Ahmed El Maanouni’s 1981 documentary records concerts, interviews and behind-the-scenes glimpses of the pioneering group, Nass El Ghiwan, who were credited as an inspiration for his Last Temptation of Christ and have been famously described by Martin Scorsese as ‘the Rolling Stones of North Africa’. Nass El Ghiwan emerged from the impoverished city limits of Casablanca, combining elements of traditional Moroccan music – Sufi chants, Berber rhythms and the mystical dances of the Gnawa – to create a sound all of their own, introducing a new generation of North Africans to their roots, and the rest of the world, to a musical revolution. The film has been restored by the Cineteca di Bologna. “It was in 1981 while I was editing a film, The King of Comedy. We worked at night so no one would call us on the telephone and I would have television on, and one channel in New York at the time, around 2 or 3 in the morning, was showing a film called Trances. It repeated all night and it repeated many nights. And it had commercials in it, but it didn’t matter. So I became passionate about this music that I heard and I saw also the way the film was made, the concert that was photographed and the effect of the music on the audience at the concert. I tracked down the music and eventually it became my inspiration for many of the designs and construction of my film The Last Temptation of Christ. The music was also the basis for Peter Gabriel’s music in the film. I would play the music for most of the musicians I knew, Robbie Robertson of The Band…What you see here is a mix of the poetry, the music and the theatre that goes way back to the roots of the Moroccan culture. And I think the group was singing damnation: their people, their beliefs, their sufferings and their prayers all came through their singing. And I think the film is beautifully made by Ahmed El Maanouni; it’s been an obsession of mine since 1981 and that is why we are inaugurating the Foundation with Trances.” —Martin Scorsese, May 2007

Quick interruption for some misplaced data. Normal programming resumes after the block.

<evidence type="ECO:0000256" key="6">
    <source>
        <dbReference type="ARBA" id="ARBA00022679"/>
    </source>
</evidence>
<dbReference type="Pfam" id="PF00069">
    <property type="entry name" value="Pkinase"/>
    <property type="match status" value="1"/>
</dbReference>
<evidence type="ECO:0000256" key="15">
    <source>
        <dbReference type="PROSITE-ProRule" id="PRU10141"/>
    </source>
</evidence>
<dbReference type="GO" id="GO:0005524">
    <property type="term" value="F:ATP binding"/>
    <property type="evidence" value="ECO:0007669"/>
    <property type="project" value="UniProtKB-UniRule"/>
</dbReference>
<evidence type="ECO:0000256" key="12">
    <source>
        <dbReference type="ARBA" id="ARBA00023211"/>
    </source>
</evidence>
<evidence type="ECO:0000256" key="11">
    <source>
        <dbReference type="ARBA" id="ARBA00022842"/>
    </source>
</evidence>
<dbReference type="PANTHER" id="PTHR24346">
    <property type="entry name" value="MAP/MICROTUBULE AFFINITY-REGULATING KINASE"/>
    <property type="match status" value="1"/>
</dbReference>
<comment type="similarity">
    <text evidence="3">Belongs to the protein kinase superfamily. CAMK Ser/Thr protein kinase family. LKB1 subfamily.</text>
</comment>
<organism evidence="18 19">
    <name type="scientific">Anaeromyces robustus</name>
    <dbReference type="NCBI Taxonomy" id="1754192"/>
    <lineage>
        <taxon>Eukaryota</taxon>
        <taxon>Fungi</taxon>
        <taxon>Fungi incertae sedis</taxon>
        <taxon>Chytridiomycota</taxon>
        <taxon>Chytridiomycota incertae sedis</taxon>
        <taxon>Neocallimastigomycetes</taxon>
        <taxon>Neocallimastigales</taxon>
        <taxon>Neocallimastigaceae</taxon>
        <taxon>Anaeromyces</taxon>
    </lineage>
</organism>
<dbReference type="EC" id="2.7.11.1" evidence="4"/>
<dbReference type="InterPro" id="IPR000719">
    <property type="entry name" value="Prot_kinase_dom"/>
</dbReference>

NOTES ON THE RESTORATION
Restored in 2007 by The World Cinema Foundation at Cineteca di Bologna / L’Immagine Ritrovata Laboratory. The restoration of Transes used the original 16mm camera and sound negative provided by producer Izza Génini. The camera negative was restored both photochemically and digitally and blown-up to 35mm format. The sound negative was restored to Dolby SR and digital.
Ahamed El Maanouni was born in 1944 in Casablanca, Morocco. He graduated in Theatre Studies from the Theatre International University and in Cinema Studies from the Sorbonne in Paris. He also obtained a diploma from the Higher National Institute for Performing arts and Broadcasting Techniques of Brussels. He won numerous international prizes for his work as a director, writer, cinematographer and producer. His film Alyam Alyam was part of the official selection at the 1978 Cannes Film Festival. It received the Grand Prix at the Manheim-Heidelberg International Film Festival. Al Hal (Trances) was selected in the 1982 London and New York Film Festivals and was participated in the 2007 Cannes CinéClassics. It was also the first film chosen by Martin Scorsese to be restored by the World Cinema Foundation. Among his works: The Moroccan Goumiers – 1993, Life and Reign of Mohamed V – 2000, Burned Hearts – 2007 and Conversations with Driss Chraïbi – 2007. —http://www.cairofilmfest.org/about… read more
Nada conhecia sobre Nass El Ghiwane – e nem sobre o cinema e a música de Marrocos, pra ser sincero – antes de ver TRANSES.
Scorsese fala que se inspirou neste documentário para compor visual… read review
This film is one the best in this time and in the time it was filmed.I m from hay mohamadi wich Nass El Ghiwane is from,I m verry Lucky to be watching theme shooting part of the film in my neighborhood… read review
The Moroccan style of music which Nass El Ghiwan plays is very unique and highly enjoyable, but, dissapointigly, the group’s interest begins and ends with their music. The film tracks and interviews… read review